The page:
But beyond the production vs test account separation we also recommend using different accounts for different ‘services’ within your ecosystem, to further isolate yourself from the problems of account-wide limits. There's some effort required to manage all these different accounts, but the combination of AWS Organizations and some scripting will make this significantly easier.
For more detail on concurrent execution limits and throttling I recommend the official AWS documentation on the subject, here.
Threading and instantiation model
Because of the behavior we saw in our experiment a couple of sections ago we're able to infer some interesting aspects of the Lambda runtime instantiation and threading model:
- The Lambda runtime guarantees at most one event will be processed per container instance per Lambda function at any one time. In other words you never need to be concerned about multiple events being processed at the same time within a function's runtime, let alone within a function object instance. Further, unless you create any of your own threads, Lambda programming is entirely thread safe.
- The Lambda runtime will keep the same classloader/static environment per container/function instance. Our example code used a static member variable, and we saw that same value was consistently used across multiple invocations of the same container instance.
- We didn't demonstrate this, but the Lambda runtime will also keep the same function handler object instance per container instance. In other words the same handler object will be used for multiple invocations of a function, only being instantiated / constructed once per container instance. This has some important impacts on caching, which we'll talk about later in this article.
Application State & Data Storage
The way that Lambda instantiates runtime containers, especially in the way that it scales, has massive implications on architecture. For example, we have absolutely no guarantee that sequential requests, for the same upstream client, will be handled by the same container / function instance. There is no ‘client affinity’ for Lambda functions.
This means that we cannot assume that any state that was available locally (in-memory, or on local disk) in a Lambda function for one request will be available for a subsequent request. This is true whether we scale or not — scaling just underlines the point.
Therefore all state that we want to keep across Lambda function invocations must be externalized. In simple terms this means that any state we want to keep beyond an invocation has to be either stored downstream of our Lambda function — in a database, external file storage, or other downstream service — or it must be returned to the caller in the case of a synchronously called function.
This might sound like a massive restriction, but in fact this way of building server-side software is not new. Many of us have been espousing the virtues of 12-factor architecture for years, and this aspect of externalizing state is expressed within the 6th factor of that paradigm.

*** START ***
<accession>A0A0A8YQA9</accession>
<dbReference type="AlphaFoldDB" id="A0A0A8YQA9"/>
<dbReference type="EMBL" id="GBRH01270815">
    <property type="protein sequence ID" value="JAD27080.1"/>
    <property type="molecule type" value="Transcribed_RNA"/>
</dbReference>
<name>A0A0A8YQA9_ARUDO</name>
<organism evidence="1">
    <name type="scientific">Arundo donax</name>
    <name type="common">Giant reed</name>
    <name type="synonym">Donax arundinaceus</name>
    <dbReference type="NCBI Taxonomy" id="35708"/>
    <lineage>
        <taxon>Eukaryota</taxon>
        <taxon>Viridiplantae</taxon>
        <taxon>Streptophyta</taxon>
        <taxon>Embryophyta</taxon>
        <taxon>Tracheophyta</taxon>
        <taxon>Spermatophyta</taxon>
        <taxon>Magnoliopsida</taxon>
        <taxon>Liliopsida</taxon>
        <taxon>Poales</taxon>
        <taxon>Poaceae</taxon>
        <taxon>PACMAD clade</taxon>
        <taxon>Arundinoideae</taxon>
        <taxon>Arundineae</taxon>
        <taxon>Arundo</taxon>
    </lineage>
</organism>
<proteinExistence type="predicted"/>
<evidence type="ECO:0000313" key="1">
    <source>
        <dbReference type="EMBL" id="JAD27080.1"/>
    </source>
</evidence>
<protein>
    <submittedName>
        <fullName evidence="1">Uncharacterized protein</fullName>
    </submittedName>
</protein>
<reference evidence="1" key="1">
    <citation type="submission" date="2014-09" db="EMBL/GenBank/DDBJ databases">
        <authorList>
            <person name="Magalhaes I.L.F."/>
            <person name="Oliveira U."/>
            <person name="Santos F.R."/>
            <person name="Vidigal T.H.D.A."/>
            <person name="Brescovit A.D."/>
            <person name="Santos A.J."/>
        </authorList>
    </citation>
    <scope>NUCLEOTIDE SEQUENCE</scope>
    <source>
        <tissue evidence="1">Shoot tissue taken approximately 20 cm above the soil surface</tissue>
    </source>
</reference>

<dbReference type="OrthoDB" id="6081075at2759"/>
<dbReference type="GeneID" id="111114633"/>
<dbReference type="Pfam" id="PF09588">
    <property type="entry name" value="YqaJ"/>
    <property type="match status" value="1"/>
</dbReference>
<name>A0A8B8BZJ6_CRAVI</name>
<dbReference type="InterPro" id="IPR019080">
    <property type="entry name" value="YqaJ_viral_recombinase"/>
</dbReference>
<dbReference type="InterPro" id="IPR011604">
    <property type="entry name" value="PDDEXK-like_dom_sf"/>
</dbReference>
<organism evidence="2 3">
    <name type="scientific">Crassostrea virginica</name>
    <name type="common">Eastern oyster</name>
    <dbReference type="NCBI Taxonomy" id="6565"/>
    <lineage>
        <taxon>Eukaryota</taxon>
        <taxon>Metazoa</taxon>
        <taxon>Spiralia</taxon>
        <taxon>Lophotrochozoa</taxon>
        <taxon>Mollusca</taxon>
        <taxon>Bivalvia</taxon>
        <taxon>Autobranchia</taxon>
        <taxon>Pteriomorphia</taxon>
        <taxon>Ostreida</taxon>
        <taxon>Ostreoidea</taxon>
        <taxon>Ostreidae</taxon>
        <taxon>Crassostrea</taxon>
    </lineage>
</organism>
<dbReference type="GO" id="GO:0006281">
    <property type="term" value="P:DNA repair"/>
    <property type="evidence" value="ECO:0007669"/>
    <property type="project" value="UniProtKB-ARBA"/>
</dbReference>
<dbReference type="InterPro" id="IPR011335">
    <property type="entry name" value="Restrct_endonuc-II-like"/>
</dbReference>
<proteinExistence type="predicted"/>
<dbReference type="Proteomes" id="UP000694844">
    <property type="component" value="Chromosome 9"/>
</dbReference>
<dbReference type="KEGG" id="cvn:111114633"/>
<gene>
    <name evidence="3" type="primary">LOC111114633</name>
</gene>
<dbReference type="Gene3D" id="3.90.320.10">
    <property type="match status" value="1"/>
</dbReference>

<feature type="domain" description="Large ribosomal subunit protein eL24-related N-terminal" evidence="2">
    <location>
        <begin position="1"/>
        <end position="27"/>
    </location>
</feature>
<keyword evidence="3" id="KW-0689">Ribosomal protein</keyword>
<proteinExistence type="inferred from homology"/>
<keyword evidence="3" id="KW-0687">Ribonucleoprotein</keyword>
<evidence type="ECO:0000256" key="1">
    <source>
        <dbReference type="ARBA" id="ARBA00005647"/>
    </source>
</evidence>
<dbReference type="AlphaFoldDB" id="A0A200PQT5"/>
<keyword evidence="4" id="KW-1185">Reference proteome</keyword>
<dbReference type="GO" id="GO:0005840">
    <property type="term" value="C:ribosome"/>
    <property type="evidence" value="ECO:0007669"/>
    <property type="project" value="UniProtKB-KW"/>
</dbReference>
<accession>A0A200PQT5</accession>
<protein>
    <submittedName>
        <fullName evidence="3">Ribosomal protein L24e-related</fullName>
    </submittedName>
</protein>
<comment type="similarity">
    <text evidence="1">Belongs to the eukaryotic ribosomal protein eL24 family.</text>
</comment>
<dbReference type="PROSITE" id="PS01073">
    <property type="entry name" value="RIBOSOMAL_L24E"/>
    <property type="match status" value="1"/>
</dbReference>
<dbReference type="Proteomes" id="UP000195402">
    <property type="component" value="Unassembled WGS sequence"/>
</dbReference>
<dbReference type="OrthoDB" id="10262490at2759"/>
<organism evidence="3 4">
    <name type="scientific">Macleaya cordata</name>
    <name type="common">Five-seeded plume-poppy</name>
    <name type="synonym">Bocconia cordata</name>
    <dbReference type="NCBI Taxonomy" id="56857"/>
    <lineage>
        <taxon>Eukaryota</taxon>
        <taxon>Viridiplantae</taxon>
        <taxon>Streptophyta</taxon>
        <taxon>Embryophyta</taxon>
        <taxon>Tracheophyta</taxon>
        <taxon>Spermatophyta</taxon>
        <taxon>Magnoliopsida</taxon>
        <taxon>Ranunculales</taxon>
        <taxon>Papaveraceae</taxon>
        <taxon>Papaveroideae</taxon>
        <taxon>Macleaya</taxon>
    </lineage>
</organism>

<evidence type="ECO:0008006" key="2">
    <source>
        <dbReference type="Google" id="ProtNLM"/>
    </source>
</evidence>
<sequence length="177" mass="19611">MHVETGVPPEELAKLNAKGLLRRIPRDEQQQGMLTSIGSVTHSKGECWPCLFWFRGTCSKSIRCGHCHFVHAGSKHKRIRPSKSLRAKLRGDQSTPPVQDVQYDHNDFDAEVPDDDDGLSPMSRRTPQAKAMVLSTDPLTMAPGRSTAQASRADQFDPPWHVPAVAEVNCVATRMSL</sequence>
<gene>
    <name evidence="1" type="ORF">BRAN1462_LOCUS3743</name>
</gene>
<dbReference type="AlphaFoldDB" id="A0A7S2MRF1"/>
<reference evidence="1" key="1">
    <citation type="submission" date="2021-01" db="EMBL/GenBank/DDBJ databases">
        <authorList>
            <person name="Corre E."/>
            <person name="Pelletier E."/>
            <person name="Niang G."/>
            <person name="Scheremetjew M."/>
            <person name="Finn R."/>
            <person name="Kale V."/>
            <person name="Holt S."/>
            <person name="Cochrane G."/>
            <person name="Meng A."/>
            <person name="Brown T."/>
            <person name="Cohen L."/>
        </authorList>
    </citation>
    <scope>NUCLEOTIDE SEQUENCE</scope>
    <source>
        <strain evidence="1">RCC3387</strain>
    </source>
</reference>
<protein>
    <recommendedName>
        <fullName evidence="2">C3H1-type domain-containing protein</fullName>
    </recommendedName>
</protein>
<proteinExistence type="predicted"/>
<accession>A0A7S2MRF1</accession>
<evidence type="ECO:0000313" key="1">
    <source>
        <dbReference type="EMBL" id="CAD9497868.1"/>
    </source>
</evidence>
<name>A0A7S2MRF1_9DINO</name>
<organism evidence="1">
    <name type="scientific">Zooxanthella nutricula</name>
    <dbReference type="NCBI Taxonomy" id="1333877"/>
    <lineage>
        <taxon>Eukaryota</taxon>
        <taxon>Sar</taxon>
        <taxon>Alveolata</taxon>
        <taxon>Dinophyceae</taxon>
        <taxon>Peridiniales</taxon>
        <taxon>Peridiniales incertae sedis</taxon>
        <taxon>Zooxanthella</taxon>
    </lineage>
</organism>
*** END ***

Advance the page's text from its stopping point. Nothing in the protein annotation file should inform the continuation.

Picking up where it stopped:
That being said, this definitely is a constraint, and may require you to significantly re-architect existing applications that you want to move to Lambda. It also may mean that some applications that require particularly low latency (for example gaming servers) are not good candidate applications for Lambda, and nor are those that require a large data set in memory in order to perform adequately.
A typical way that people build Lambda applications that need state across invocations is to use DynamoDB as their application store. DynamoDB is fast, fairly easy to operate and configure, and has very similar scaling properties to Lambda. I address why this last point is useful later in this article.
Sometimes effective Lambda development is described as stateless, because of the nature described above. Use of this word isn't entirely accurate. While it's true that we have no guarantee that one Lambda function instance will be called multiple times, we do know that it probably will be, depending on invocation frequency. Because of this, cache state is a candidate for local storage.
A Lambda function instance can be configured to have anywhere from 128MB to 1.5GB RAM, and it always has 500MB of
/tmp local disk storage available. We can use either/both of these as locations for cached data. For example, say that we always need a set of fairly up-to-date reference data from a downstream service in order to process an event, but ‘fairly up-to-date’ is in the order of ‘valid within the last day’. In this case we can load the reference data once, for the first invocation, and then store that data locally in a static or instance member variable. Remember — our handler function instance object will only be instantiated one time per container.
As another example say that we want to call an external program or library as part of our execution — Lambda gives us a full Linux environment with which to do this. That program / library may be too big to fit in a Lambda code artifact (which is restricted to at most 50MB compressed in size), but instead we can copy the external code from S3 to
/tmp the first time we need it for a function instance, and then for subsequent requests for that instance the code will be available locally already.
As a smaller but much more common example, we can define connections to remote services outside of our function handler method, and then those remote service objects will be ready for us next time. Let's look at an example of this:
In this (contrived) example our handler function writes a new item to DynamoDB. We could have created the DynamoDB connection object (
dynamoDB) every time in our
handler() method. But instead we've created it in the constructor, effectively caching this object instance across invocations.
For good measure we also stored the
tableName we want to use in a cross-invocation member variable also.
tableName comes from an Environment Variable, but from what we learned about Cold Starts and function instances in Part 8, we know that Environment Variables will be constant across the lifetime of a function instance.
This code is fairly obviously not written in a TDD style! For unit testing we could create a second constructor with which we can specify a mock / stub for our DynamoDB object.
It's of course worth noting that in any of these cases the event that causes the cache to be populated will take longer to process that subsequent events, and so you should be aware of that in your performance analysis.
Impact on Downstream Services
Another impact of the way Lambda scales is the effect it can have on downstream services.